And being prepared is key.  Countries that have had Ebola transmission have been able to clear themselves of disease e.g. Senegal had an imported case and was subsequently cleared of infection.  In the words of WHO “an immediate, broad based, and well-coordinated response can stop the Ebola virus, carried into a country in an infected traveller, dead in its tracks.”

Click here to view full a copy of the Under the Microscope Issue31

Some facts about Ebola:

  • Infection can only be acquired through contact with infected blood or body fluids from symptomatic individuals.
  • The incubation period is 2-21 days, usually between 8-10 days.
  • Individuals cannot infect others until they have symptoms so it is not like the Flu where we can shed virus and infect others up to two weeks before we get any symptoms (hence increased need for Flue vaccination!).
  • As the illness develops, so too does infectivity.
  • Ebola is not airborne and not as infectious as flu or measles.  WHO advises that there is also no evidence that viruses such as Ebola change their mode of transmission – i.e. that it will suddenly become infectious through an airborne route?

What is NZ doing?

First we have pre-screening of all passengers at the border.  NZ Customs is checking passengers travel histories and passengers are also being asked to self-declare. Any risk including a level of uncertainty is being referred to public health for further investigation.

We have a setup with Australia to do Ebola testing.  It makes sense to limit the number of labs doing this testing to get a level of clinical expertise as well as limiting potential sources of exposure and risk of spread through poor “waste management”.  That does not mean Labs won’t have samples from patients with Ebola should we get a case here however (note the “process for patient management” below).

An Ebola Technical Advisory Group has been formed to lead and advise best practice.

Professor John Crump, ID physician, microbiologist, previous experience as a US CDC Epidemic Intelligence Service Officer

  • Dr Mark Beale, GP and ID physician, prior experience as head of Viral Haemorrhagic Fever unit
  • Dr Colin McArthur, Intensive Care Specialist
  • Dr Deborah Williamson, Microbiologist


The latest Centre for Disease Control (CDC) guidelines for those caring for and treating Ebola patients is - no skin exposure.  Staff members who are a part of the Ebola care and response teams will need to have adequate training about Ebola, and the correct use of PPE.  Middlemore Hospital has elected to use a one piece suit to reduce the risk of contamination, other DHB’s are yet to formalise plans.  To reduce the risk of infection, a buddy system must be used to ensure the correct removal and disposal of contaminated PPE i.e. one disrobing, one watching to ensure they do so safely.

Laboratory TestingAs we say, Ebola confirmation testing by PCR will be undertaken by one laboratory in Australia.  The majority of testing will be done in the patient’s room by Point of Care Testing (POCT).  Further planning around the testing and disposal of samples that have reached the laboratory prior to diagnosis, or for testing for supportive therapies is underway, we have requested details of this be supplied to us also.  Be aware of any requirement to QA POCT that may be used or of any implications around waste management the arise from the POCT equipment.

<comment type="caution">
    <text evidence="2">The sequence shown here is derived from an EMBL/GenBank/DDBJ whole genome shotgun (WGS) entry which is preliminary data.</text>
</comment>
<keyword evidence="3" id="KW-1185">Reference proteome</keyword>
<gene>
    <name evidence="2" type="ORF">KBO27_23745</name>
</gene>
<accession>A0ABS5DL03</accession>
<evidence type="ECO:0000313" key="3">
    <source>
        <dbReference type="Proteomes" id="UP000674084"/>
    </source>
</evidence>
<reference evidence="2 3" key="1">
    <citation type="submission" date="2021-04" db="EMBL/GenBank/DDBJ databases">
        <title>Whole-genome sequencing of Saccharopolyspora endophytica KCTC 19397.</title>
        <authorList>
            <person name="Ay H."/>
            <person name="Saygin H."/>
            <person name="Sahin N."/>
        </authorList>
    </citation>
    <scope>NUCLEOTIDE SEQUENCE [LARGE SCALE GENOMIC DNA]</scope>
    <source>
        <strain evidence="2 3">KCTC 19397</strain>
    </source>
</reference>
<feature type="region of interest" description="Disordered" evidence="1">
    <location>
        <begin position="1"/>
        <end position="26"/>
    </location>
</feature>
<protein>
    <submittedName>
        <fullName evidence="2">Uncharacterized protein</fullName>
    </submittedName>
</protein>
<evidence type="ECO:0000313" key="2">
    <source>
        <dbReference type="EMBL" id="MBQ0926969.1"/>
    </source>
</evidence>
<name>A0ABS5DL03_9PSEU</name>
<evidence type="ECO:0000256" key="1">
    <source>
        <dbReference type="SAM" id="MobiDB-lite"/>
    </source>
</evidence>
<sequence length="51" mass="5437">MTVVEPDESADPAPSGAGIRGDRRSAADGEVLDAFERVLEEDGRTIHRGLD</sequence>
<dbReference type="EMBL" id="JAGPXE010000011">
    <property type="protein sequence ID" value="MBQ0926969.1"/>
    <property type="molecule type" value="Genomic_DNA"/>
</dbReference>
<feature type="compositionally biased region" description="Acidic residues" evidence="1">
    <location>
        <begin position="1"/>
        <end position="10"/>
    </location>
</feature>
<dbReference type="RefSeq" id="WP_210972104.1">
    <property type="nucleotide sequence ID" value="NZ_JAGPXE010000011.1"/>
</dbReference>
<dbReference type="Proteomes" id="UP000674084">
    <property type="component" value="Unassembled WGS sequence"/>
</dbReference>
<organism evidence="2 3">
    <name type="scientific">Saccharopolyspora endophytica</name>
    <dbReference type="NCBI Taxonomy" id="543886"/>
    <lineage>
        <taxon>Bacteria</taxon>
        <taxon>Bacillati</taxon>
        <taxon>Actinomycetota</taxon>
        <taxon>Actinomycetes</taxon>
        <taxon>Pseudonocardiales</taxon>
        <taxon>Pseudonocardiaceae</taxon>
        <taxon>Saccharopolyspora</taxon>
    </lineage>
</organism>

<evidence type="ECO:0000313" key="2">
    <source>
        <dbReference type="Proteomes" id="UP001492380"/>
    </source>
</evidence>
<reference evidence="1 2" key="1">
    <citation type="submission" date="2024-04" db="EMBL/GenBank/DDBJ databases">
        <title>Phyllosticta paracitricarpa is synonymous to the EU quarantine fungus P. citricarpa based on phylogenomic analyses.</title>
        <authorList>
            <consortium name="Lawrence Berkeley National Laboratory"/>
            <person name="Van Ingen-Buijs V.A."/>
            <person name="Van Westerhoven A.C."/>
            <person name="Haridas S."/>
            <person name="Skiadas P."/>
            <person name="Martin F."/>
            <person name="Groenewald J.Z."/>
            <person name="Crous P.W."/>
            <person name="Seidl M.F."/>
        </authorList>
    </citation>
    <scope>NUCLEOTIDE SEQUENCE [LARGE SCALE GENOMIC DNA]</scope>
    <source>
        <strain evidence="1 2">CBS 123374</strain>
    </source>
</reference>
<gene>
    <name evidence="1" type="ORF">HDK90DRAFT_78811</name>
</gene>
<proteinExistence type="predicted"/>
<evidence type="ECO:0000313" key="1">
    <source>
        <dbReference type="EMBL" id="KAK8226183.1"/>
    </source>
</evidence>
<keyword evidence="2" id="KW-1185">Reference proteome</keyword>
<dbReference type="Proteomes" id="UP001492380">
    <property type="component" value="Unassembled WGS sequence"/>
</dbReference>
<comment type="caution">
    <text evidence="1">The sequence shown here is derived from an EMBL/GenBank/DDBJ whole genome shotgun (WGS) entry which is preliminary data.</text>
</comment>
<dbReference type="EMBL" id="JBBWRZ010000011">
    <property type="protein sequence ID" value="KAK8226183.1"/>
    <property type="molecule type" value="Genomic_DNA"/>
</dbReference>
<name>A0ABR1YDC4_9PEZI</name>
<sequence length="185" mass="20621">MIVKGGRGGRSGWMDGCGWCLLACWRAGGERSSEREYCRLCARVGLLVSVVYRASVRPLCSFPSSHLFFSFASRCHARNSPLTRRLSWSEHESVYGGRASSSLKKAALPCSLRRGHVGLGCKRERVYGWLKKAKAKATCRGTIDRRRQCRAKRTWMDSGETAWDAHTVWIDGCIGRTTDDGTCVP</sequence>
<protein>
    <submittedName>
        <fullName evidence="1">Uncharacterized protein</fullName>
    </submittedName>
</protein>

Waste management of contaminated blood/ body fluids/ samples

Whilst planning around waste disposal for the isolation units has been made, further planning for waste disposal in other areas is unclear, we have asked for further details of this to be provided to us.

Process for patient management

From first presentation, patients (and contacts as necessary) will be “contained” in negative pressure rooms at the local DHB and assessed by a clinical team on site.  Special training for individuals involved in this front line should be underway by now (but if it is not, please let us know).  The local medical officer of health will be notified who will then coordinate between the referring and subsequent receiving specialist unit/hospital (Middlemore, Auckland, Wellington or Christchurch).  Ambulance transfer will occur to the receiving unit.

If a patient is identified in the community, again transfer to the local hospital’s negative pressure facility and thereafter to the specialist unit will occur.Sites for treatment of suspected and confirmed Ebola patients

Middlemore Hospital (located close to the airport) is set up to take all suspected international travellers, and to be the main treatment centre.  We have toured this facility and can confirm they appear to have thought of everything – right down to the possibility that an Ebola patient may simultaneously have appendicitis so what would we do? Other treatment sites (we have not yet had the opportunity to check these out) are as follows:

  • Auckland City Hospital
  • Wellington Hospital
  • Christchurch Hospital

Useful Links if you want to know more:

Click here to view full a copy of the Under the Microscope Issue31